Section: News

BFC awards over $100,000 in spring semester allocations

On Sunday, the Student Council’s Business and Finance Committee (BFC) announced the allocation of this year’s spring semester funds reserved for student organizations. According to Vice President of Business and Finance Melissa Nixon ’23, about $185,000 was requested in total across 47 groups. The committee ultimately allocated about $116,000 and provided at least partial funds to all but three organizations, who received nothing.

The spring semester allocation follows the extremely rapid depletion of this fall semester’s supplemental funds, all of which were exhausted by mid-September. The BFC hosted a town hall meeting in October to raise awareness of this issue, which Nixon noted was partly due to the current student activity fee of $125, an amount that was instituted during the pandemic. Many of the BFC’s recent struggles to adequately fund student organizations has been due to the fact that this student fee has not been raised back to their previous amount of $150 since in order to support post-pandemic activity. 

In an effort to alleviate the challenges posed by the BFC’s financial constraints, the committee has encouraged organizations this semester to reallocate unutilized fall semester funding toward the spring semester. According to Nixon, this carryover hasn’t been allowed in the past but was necessary this semester in order to provide adequate funding to as many groups as possible. 

As a result of the lack of money, only 23 organizations received full funding. The organizations that received the largest full-funds were the Queer and Trans People of Color (QTPOC) club, which received about $6,780 for its speaker event; Kenyon College Players (KCP), which received  $6,450 to be directed mainly toward props, sets and costumes; the Black Student Union, which received $6,450 to be directed mostly toward services and accommodations for its Black History Month speaker; and the Coalition for Christian Outreach, which received about $5,680 for a Jubilee conference. 

The organization that received the most funding was the Horn Gallery, which was allocated $16,500. It was denied only the $500 it requested for art grants and was funded $2,000 less than it had requested for artist honorariums. The money the Horn Gallery did receive will be used to replace sound equipment and pay sound technicians, as well as to pay honorariums for five or six bands and to provide accommodations such as dinner, transportation and lodging for visiting artists. Horn Gallery Manager Eli Haberberg ’23 noted that the large funds the organization received are necessary in order for the Horn to carry out its unique day-to-day operations of serving as a public venue space for students to enjoy free entertainment. “The Horn’s sizable funding is a natural extension of our every event being free and open, both to the Kenyon community and the general public — a feature which distinguishes the Horn from the majority of student organizations,” Haberberg wrote in an email to the Collegian. “The entirety of our funding is implemented toward events shared by the community at large, at no cost to the student body.”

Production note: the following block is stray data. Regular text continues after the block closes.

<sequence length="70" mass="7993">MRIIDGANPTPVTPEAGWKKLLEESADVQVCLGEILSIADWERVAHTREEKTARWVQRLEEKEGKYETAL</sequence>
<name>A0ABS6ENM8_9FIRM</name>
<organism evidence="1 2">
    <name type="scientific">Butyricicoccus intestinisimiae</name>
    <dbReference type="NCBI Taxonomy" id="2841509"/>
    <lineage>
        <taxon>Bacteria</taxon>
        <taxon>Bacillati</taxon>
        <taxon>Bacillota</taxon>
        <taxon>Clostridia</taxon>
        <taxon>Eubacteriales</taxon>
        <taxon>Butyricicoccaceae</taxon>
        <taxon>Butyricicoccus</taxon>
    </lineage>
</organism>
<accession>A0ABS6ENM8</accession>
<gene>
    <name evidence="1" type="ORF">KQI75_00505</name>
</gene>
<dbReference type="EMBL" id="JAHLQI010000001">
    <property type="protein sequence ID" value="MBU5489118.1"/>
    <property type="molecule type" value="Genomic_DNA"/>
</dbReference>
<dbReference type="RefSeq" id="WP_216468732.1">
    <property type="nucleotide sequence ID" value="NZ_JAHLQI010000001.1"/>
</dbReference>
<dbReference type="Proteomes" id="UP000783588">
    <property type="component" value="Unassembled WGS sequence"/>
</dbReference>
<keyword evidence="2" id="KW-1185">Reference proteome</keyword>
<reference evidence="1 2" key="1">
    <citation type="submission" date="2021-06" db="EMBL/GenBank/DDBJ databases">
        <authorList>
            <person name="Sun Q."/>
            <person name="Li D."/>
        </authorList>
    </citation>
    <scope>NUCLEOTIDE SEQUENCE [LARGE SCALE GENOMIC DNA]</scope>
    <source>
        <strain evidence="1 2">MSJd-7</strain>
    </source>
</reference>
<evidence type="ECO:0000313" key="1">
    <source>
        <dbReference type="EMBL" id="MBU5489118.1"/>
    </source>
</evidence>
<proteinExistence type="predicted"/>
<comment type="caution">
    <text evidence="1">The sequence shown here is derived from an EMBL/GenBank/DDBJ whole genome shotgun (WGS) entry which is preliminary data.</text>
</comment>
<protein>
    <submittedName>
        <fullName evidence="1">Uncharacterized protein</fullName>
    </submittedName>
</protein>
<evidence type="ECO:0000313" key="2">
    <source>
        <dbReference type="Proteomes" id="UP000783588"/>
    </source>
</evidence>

Stephanie Kaufman ’23, artistic director of the Kenyon College Players, noted that the popularity of KCP shows has led to an increased need for funds. “We’re hoping to implement more performances of our shows because we’re not always able to get everyone who wants to see our shows in to see them. There’s limited seating in every venue we perform [at], so adding an extra night to our shows will allow more people to see them,” Kaufman wrote in an email to the Collegian. “The BFC was able to help us with the money that we need to provide more to campus with each production. This is one of our biggest goals for next semester, so it’s very exciting.”

In its attempts to best support the endeavors of as many organizations as possible, the BFC ultimately had to deny some organizations any amount of funding in order to scrounge together more money for organizations that demonstrated more critical need. These three organizations; Beekeeping Club, Photography Club and Persimmons, were all fully denied. Persimmons failed to attend the hearing, while Beekeeping Club was encouraged to reallocate their unused fall funds. Photography Club, which  requested $3,360 in order to buy 20 disposable cameras, 50 printing books and a photo printer to be kept in the Craft Center, was denied in full. This was partly due to the BFC’s judgment that the cost of the disposable cameras, $21 each, was too high considering the low quality of the photos they would produce.

Despite many of the BFC’s financial challenges this semester and its inability to fully fund every request it receives, the vast majority of organizations were funded with enough money to help support the goals and visions of each group. “Our reaction to receiving funds was relief and gratitude. I’d like to think KCP has a good working relationship with the BFC, but it’s always nerve-wracking to ask for funds, especially when it’s a lot of money,” Kaufman wrote. “They’re obviously not able to fund every project request that comes their way.”

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